TransLinkâ€™s upcoming referendum will ask voters for a sales tax increase of 0.5 per cent to pay for more buses, light rail, and a replaced Patullo Bridge.
The average household would pay about $125 per year through extra taxes under the plan, if it is approved in a vote expected as early as next spring.
â€œIt boiled down to three choices at the end,â€ said Langley Township Mayor Jack Froese. He, along with City Mayor Ted Schaffer, voted in favour of the sales tax question. Only three mayors voted against the plan.
â€œI thought it would be irresponsible not to go forward with a vision and bring it to the citizens,â€ said Schaffer. â€œUltimately, the citizens will approve or not approve it.â€
The other options for funding were a vehicle levy â€“ which Langley mayors had strongly opposed â€“ or using funds from the carbon tax, which the province was not keen on.
â€œIt doesnâ€™t penalize vehicle owners,â€ said Froese of the proposed new tax. â€œIn Langley, weâ€™re still relying on our cars.â€
The other potential downside for Langley is its proximity to Abbotsford, a community where the 0.5 per cent tax hike wonâ€™t be in effect.
Froese knows that people could start shopping outside of Langley, particularly for high-ticket items. However, he notes that there are plans to ensure that on car purchases, people will pay the tax based on where they register the car, not where they buy it, so Langley and Surrey drivers wonâ€™t be able to buy their cars in Abbotsford and avoid the extra cost.
Whether Langley voters will approve of the plan remains to be seen. TransLink is not popular in many parts of the Lower Mainland.
Froese knows that many Langley resident already feel like they pay too much for too little TransLink service.
â€œItâ€™s a tough question for Langley people,â€ Froese said.
The $250 million a year the tax is expected to raised will go towards a major expansion of transit service, the eventual extension of light rail in Surrey and as far as Langley, and more rapid buses, and a replaced, four-lane Patullo Bridge. Other bridge and road improvements, along with pedestrian and cycling upgrades, are also planned for.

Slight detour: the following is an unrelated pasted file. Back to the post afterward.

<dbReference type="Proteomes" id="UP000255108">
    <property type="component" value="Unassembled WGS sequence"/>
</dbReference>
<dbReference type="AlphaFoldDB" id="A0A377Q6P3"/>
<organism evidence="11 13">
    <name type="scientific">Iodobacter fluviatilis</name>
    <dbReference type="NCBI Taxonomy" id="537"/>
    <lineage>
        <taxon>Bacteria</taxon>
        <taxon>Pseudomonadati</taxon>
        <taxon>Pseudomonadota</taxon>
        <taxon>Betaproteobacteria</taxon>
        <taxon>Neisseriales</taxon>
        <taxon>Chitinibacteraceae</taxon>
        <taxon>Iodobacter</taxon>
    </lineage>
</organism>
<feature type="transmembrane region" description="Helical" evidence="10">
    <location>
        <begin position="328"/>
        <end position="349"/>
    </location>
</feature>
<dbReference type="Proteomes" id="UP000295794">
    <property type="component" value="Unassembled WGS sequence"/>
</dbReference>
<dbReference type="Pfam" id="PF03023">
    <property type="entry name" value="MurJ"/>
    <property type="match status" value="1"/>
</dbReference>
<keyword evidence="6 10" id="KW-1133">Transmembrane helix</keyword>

â€œWe are going to get more buses, weâ€™re going to get more frequent buses,â€ Froese said.
Mayors from the Langleys, Surrey, White Rock, and Delta lobbied hard during the process of creating the plan to get major improvements.
â€œWe put a plan together that we thought was the best for the south side of the Fraser,â€ Schaffer said.
The mayors council agreed to the plan, which was designed with the South of the Fraser region in mind, Schaffer said.
Froese noted that the Carvolth Exchange, one of the few major improvements in local bus service, has performed â€œbeyond expectations.â€
If TransLink doesnâ€™t find money to improve services, roads, and bridges, congestion will only get worse, Froese said.
â€œDoing nothing is not really a good option,â€ he said.
The provincial government will now have to approve the wording of the referendum question.
Transportation Minister Todd Stone said Thursday that the wording might be tweaked slightly, after a careful review, but said it generally represents the kind of question the province was looking for â€“ one that is simple, is yes-no, and is about a single revenue source.
Stone said that the province wonâ€™t be interfering with how the mayors have prioritized various transit projects.
The province will pay for the referendum, but wonâ€™t officially support either the yes or no side, Stone noted.
In the long term, road pricing is the preferred option for TransLink to expand its budget, but the Mayorsâ€™ Council website says that canâ€™t be put in place in time.
â€œThe Mayorsâ€™ Council is committed to implementing comprehensive mobility pricing on the road network as the most fair and effective way to reduce congestion â€“ however it requires five to eight years to implement,â€ said a statement on the website. â€œLand value capture on new development does not generate sufficient funds on its own.â€
In the immediate future, the sales tax hike would be the most affordable option for low-income households, and the most efficient to implement, according to the Mayorsâ€™ Council. A vehicle levy would have cost $170 per car, or an average of $230 per household.
But for low income households, the sales tax will only cost an estimated average of $50 per year or less.
Other options considered, like vehicle levies, would charge people simply for owning a car, meaning a low-income person with a 15-year-old used sedan would pay the same as a high-income person with a brand new luxury car.